When they arrive, Ishmael notices two pots hanging from an old mast outside the inn. The sight reminds him of a gallows, and we see his morbid streak again: "Perhaps I was over sensitive to such impressions at the time, but I could not help staring at this gallows with a vague misgiving. A sort of crick was in my neck as I gazed up to the two remaining horns; yes, two of them, one for Queequeg and one for me. It's ominous, thinks I. A Coffin my Innkeeper upon landing in my first whaling port; tombstones staring at me in the whalemen's chapel; and here a gallows!"

These dark thoughts recede once he tastes the clam chowder: "It was made of small juicy clams, scarcely bigger than hazel nuts, mixed with pounded ship biscuit, and salted pork cut up into little flakes; the whole enriched with butter, and plentifully seasoned with pepper and salt."

Now, that makes me hungry. I want to make clam chowder for myself soon.
ladychapel: Blue Moon (Moby Dick)
Tuesday, November 10th, 2009 12:51 pm
Ishmael and Queequeeg finally arrive at Nantucket. This short chapter describes the island and its natives, natural seamen according to the book, in great detail. There are many exaggerated legends describing how difficult life is on the island. "But these extravaganzas only show that Nantucket is no Illinois."
ladychapel: Blue Moon (Moby Dick)
Monday, November 9th, 2009 03:13 pm
Ishmael and Queequeg finally leave New Bedford together and set sail for Nantucket. Their unlikely, close friendship draws attention from people.

On the voyage to Nantucket, his new friend further impresses Ishmael by rescuing a man who had been teasing Queequeg. The man fell overboard. Queequeg dove in after him and saved him from drowning.

After this, Ishmael says, "From that hour I clove to Queequeg like a barnacle; yea, till poor Queequeg took his last long dive." This gives us the first hint of harponeer's fate.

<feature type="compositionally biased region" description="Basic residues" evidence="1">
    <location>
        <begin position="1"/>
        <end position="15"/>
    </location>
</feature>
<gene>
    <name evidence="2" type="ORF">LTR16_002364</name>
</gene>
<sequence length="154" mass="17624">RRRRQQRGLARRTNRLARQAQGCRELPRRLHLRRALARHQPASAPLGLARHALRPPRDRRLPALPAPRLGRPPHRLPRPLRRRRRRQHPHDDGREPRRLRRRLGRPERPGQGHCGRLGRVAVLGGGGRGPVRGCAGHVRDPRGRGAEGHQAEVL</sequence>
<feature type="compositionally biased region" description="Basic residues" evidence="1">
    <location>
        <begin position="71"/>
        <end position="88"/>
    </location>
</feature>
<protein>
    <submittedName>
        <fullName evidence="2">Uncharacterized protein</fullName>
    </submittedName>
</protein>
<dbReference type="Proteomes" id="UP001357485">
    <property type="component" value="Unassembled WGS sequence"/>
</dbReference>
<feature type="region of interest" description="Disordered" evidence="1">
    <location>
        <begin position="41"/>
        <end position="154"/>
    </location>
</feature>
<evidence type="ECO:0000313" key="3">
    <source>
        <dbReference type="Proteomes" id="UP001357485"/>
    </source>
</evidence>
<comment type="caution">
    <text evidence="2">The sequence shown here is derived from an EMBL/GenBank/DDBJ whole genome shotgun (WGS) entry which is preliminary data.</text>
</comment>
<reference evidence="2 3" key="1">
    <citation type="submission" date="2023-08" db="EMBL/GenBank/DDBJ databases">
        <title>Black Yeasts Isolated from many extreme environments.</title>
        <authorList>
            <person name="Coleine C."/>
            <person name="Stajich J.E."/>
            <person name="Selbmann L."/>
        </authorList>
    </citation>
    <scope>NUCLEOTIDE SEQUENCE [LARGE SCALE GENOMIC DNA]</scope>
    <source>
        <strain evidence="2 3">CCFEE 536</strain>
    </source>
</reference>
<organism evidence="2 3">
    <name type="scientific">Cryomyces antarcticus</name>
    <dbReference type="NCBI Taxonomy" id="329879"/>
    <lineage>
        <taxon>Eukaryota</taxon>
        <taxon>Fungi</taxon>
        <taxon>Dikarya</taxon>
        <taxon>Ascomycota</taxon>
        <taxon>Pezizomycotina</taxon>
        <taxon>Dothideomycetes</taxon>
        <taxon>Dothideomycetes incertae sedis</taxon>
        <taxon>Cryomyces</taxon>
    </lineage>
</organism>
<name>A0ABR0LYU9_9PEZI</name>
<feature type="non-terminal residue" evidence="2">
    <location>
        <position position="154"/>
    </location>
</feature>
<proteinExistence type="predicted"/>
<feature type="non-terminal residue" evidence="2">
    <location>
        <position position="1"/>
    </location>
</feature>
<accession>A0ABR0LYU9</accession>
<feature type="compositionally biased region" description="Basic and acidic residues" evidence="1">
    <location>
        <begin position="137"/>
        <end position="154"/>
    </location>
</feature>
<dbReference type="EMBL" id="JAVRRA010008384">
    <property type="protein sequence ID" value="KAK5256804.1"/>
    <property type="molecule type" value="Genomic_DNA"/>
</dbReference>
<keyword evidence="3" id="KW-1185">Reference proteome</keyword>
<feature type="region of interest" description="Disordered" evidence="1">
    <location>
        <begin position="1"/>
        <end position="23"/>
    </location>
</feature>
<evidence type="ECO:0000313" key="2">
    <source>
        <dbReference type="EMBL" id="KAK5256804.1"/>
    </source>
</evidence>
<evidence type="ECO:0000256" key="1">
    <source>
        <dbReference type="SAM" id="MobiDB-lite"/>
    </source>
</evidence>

ladychapel: Blue Moon (Moby Dick)
Monday, November 9th, 2009 12:44 am
Queequeg is actually a pagan prince from the island of Kokovoko or so he tells Ishmael. Melville describes the location vaguely: "It is not down in any map; true places never are."

Queequeg left the island because he developed an insatiable desire to see and explore Christendom. However, he becomes disenchanted with Christians, as Ishmael has, because he soon sees that "even Christians could be both miserable and wicked; infinitely more so, than all his father's heathens."

He remains a harpooneer anyway, though, because he feels unworthy to return home.
ladychapel: Blue Moon (Moby Dick)
Wednesday, November 4th, 2009 10:42 am
Melville wrote very short chapters. That's one reason this book has over a 100 of them. This chapter is one of the briefest. Ishmael and Queequeg are passing the night comfortably snug in their bed. Ishmael encourages his friend to tell him his life story, which he will begin doing in the next chapter.
ladychapel: Blue Moon (Moby Dick)
Tuesday, November 3rd, 2009 02:19 pm
Ishmael returns to his room and finds Queequeg who had left the service early. In this chapter, Ishmael forges a strong bond with Queequeg that they both liken to marriage. Ishmael needs to overcome his wariness to do so. "You cannot hide the soul. Through all his unearthly tattooings, I thought I saw the traces of a simple honest heart; and in his large, deep eyes, fiery black and bold, there seemed tokens of a spirit that would dare a thousand devils," Ishmael says about his friend, and he compares him to George Washington. "Queequeg was George Washington cannibalistically developed."